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Withings ScanWatch first look: A smartwatch that can detect sleep apnea

CES 2020: Withings' latest wearable makes major medical promises
Withings ScanWatch first look
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It’s been a dramatic few years for Withings. Having been acquired by Nokia, spat out, then bought back by its original founder, it’s now going all-in on health.

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Its latest smartwatch is called the Withings ScanWatch, and it may be about to beat Apple and others on one major feature. Pending FDA clearance, the ScanWatch will be able to detect signs of sleep apnea using a new SpO2 sensor.

Read this: The best hybrid smartwatches

That’s just one of the new features. The watch also adds an ECG (which will also need the regulatory nod), allowing you to check for symptoms of atrial fibrillation.

There’s no doubting that the ScanWatch is an impressive piece of technology – but considering the company’s Move ECG watch from last year still hasn’t received FDA approval in the US, we’re remaining cautiously optimistic that Withings will make good on its promise to get the ScanWatch out by the second quarter of the year.

The ScanWatch comes in 38mm and 42mm case sizes, set to be priced at $249 and $299 respectively. There will be a range of silicone and other material bands to choose from, with nicer options like the leather pushing the price higher.

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By the way, it's a really nice watch. Withings knows how to make a good looking hybrid, and the ScanWatch retains a similar look and feel to the Withings Steel HR. What is different is the turnable crown, which you can use to scroll through the menu on that – yup, it’s back again – digital display.

Withings says you'll get around 30 days of battery life from a single charge, one of the benefits of going for the hybrid approach over a full-screen smartwatch.


But let’s get to the important stuff: what the ScanWatch means for your health. As we said, the watch can make ECG readings, and these can be performed on the spot by selecting the ECG from the menu, holding at least one finger to the case, and waiting for the 30 second countdown to finish.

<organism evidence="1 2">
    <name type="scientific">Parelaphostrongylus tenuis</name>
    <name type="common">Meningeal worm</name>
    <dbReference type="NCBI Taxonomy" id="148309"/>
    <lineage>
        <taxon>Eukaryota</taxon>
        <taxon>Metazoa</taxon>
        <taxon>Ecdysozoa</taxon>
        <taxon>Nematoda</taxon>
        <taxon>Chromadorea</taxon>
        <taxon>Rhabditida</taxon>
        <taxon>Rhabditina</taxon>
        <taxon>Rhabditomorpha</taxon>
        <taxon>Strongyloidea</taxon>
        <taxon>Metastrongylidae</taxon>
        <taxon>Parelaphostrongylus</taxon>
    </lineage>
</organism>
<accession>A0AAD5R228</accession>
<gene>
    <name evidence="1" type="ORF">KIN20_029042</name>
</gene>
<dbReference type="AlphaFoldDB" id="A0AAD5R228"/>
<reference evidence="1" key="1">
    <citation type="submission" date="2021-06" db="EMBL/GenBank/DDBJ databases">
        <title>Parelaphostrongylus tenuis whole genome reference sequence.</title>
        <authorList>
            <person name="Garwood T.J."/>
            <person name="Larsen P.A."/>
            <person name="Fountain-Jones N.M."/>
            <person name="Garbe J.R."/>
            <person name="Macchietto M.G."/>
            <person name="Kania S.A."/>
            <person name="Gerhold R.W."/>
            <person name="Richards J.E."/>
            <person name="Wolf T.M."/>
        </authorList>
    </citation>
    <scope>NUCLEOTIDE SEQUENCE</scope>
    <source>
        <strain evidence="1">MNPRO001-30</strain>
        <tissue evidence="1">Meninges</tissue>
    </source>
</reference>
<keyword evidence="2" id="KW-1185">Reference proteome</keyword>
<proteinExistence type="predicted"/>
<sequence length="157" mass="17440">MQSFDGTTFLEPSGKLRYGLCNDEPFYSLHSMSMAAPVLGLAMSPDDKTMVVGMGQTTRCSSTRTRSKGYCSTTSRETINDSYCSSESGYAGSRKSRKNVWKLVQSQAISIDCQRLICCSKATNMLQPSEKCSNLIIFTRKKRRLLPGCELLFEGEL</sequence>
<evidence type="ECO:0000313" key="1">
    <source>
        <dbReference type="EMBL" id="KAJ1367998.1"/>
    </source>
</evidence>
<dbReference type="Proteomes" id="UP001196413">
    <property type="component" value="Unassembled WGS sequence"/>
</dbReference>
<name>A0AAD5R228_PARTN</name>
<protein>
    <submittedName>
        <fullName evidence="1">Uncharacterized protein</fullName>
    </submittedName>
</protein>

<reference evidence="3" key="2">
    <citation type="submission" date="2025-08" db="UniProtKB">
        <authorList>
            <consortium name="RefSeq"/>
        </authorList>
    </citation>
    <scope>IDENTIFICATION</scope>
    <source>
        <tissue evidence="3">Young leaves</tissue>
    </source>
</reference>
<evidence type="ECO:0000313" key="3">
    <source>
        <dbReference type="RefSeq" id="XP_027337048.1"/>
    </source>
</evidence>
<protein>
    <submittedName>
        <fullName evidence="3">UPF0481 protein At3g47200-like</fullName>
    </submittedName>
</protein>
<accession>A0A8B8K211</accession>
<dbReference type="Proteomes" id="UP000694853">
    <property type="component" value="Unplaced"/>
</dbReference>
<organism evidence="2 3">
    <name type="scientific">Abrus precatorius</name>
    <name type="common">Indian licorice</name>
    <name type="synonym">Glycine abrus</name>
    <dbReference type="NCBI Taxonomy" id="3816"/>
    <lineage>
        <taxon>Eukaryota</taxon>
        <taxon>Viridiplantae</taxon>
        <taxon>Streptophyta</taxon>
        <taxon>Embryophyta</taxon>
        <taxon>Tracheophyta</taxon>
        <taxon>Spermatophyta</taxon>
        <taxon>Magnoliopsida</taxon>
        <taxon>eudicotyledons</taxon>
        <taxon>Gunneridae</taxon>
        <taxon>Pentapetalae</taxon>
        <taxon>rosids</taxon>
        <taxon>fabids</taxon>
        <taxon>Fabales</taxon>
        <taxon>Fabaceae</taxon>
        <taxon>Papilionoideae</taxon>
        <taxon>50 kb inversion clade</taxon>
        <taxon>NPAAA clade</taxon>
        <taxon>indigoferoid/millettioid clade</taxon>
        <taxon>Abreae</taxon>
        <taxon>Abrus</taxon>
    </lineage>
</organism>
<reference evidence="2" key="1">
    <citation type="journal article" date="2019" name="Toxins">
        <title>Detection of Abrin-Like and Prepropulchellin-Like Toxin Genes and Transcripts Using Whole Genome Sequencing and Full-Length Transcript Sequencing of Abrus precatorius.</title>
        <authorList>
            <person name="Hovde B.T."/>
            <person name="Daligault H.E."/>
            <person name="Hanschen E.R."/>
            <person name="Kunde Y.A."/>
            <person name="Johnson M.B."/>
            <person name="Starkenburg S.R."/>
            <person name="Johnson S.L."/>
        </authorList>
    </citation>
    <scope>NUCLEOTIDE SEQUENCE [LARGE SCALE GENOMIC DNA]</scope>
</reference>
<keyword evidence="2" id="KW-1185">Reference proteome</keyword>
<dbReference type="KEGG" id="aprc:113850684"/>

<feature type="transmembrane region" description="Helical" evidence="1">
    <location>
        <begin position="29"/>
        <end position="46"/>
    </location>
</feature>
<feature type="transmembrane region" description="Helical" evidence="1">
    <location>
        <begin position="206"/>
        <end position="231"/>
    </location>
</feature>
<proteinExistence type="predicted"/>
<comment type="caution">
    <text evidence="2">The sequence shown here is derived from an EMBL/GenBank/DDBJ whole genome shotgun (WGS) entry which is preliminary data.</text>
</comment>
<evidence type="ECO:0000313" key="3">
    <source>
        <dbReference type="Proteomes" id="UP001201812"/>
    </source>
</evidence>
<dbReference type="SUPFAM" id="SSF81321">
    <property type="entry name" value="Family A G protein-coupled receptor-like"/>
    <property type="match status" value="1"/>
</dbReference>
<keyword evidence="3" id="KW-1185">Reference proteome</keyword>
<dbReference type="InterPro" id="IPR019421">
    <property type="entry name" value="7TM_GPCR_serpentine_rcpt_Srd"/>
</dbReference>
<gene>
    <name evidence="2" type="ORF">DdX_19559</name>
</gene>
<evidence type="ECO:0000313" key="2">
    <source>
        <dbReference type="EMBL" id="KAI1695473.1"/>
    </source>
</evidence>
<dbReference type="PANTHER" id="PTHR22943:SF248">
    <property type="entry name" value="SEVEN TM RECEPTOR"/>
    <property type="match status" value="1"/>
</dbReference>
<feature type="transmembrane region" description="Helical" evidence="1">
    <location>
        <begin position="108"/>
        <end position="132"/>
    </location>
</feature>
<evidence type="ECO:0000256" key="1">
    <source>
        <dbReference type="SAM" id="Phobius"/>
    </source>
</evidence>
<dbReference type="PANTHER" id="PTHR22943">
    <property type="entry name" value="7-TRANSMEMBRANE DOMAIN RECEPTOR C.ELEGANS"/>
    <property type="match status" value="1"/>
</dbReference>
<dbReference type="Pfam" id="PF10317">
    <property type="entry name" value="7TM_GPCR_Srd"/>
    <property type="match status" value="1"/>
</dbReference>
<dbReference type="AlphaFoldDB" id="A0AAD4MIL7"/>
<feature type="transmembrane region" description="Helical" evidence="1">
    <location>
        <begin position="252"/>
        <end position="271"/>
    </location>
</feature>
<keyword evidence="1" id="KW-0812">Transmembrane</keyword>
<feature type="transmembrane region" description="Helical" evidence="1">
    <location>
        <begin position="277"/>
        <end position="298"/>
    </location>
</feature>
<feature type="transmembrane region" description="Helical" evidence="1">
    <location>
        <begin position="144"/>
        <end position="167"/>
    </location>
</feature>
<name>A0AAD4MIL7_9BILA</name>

Once you’ve taken a reading, you’ll be able to open the app and check your rhythm is normal. If it’s not, it will suggest contacting your doctor. There’s also an option to produce a PDF of your ECG reading, which you can take along to the surgery.

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All in all, it works much like the Apple Watch’s ECG. And similar to the Apple Watch, while you can take off-the-cuff ECG readings, the optical sensor that checks your heart rate throughout the day will also keep an eye out for irregular heartbeats, and if it thinks you may have them, suggest you take an ECG test.

Where the ScanWatch is very different is in offering sleep apnea detection. This uses a new pulse oximeter sensor to monitor your oxygen levels at night – one way that hints of sleep apnea can be caught.

An estimated 22 million Americans suffer from sleep apnea, and it’s set to be one of the next big things in health and wearables. Fitbit has been working on this for quite some time, but it looks like Withings may be about to pip it to the post.

But there’s a big “if” here: Withings has to get FDA and CE (European) go-ahead, and while the company tells us it’s confident it will have it in time for a Q2 launch, the Move ECG is still in regulatory purgatory with the FDA.

Initial verdict

The ScanWatch is one of the most exciting wearables to come out of CES this year, and its sleep apnea detector could be significant if Withings can get FDA clearance. Here's hoping it does, because it's about time someone started chasing Apple.


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